Parliament: Amnesty for Catalan separatists approved

Parliament: Amnesty for Catalan separatists approved

The conflict over the Catalan separatists has been simmering in Spain for many years. With an action that is as daring as it is criticized, the left-wing government in Madrid wants to finally bring about peace.

The Spanish parliament has passed a controversial amnesty for Catalan separatists. The “Law for the Institutional, Political and Social Normalization in Catalonia” was finally approved on Thursday in the lower house in Madrid with 177 votes to 172. With publication in the Official Journal, the rules will come into force in the next few days. The adoption was preceded by heated debates and several votes in both houses of parliament since the end of last year.

Prime Minister Pedro Sánchez had promised the “Catalanistas” the amnesty and other concessions in order to secure the votes of two separatist parties for his re-election in November. The liberal Junts of separatist leader Carles Puigdemont and the left-wing ERC both continue to strive for Catalonia to secede from Spain. Sánchez, however, wants to prevent this and defuse the conflict through dialogue.

The result of the parliamentary elections on May 12 in Catalonia was seen as a success of the appeasement policy. For the first time since 1980, the various pro-independence parties in the conflict region lost their absolute majority in the vote. The Socialists of Sánchez and leading candidate Salvador Illa, on the other hand, received the most votes and also the most seats in the parliament in Barcelona for the first time.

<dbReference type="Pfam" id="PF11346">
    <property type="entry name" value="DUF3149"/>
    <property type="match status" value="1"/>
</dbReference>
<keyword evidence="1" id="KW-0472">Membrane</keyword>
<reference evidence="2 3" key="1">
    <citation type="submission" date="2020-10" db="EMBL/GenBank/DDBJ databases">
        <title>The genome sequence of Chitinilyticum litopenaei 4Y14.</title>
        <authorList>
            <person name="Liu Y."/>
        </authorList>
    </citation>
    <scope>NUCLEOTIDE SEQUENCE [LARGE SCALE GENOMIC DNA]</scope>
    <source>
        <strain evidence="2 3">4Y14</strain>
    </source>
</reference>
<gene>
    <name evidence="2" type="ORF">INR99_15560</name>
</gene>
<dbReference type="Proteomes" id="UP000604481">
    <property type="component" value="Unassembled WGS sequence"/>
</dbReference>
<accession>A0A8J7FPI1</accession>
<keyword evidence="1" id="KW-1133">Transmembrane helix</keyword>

Much discontent with amnesty plans

The amnesty plans have sparked a lot of resentment in the EU’s fourth-largest economy in recent months. There were protests with thousands of participants. Opposition leader Alberto Núñez Feijoó of the conservative People’s Party PP described the measure as a “national disgrace” and an “international embarrassment”. He accused Sánchez of political “corruption” because he had “bought” his re-election with the amnesty.

The amnesty applies to everyone who has come into conflict with the law in connection with the independence movement since 2012. Only a few crimes, such as terrorism, are excluded. Among the 400 or so beneficiaries is Puigdemont, under whose aegis Catalonia was plunged into chaos after an illegal independence referendum and a decision to secede from Spain in autumn 2017. The then conservative central government placed the region under compulsory administration. Puigdemont was able to flee with some of his comrades and has been living in exile in Belgium ever since, but could now return soon.

Several separatists who remained in the country were sentenced to prison terms of up to 13 years, but have since been pardoned. The region is still suffering from the consequences of the attempted separation – political instability and a flight of companies and capital.

Source: Stern

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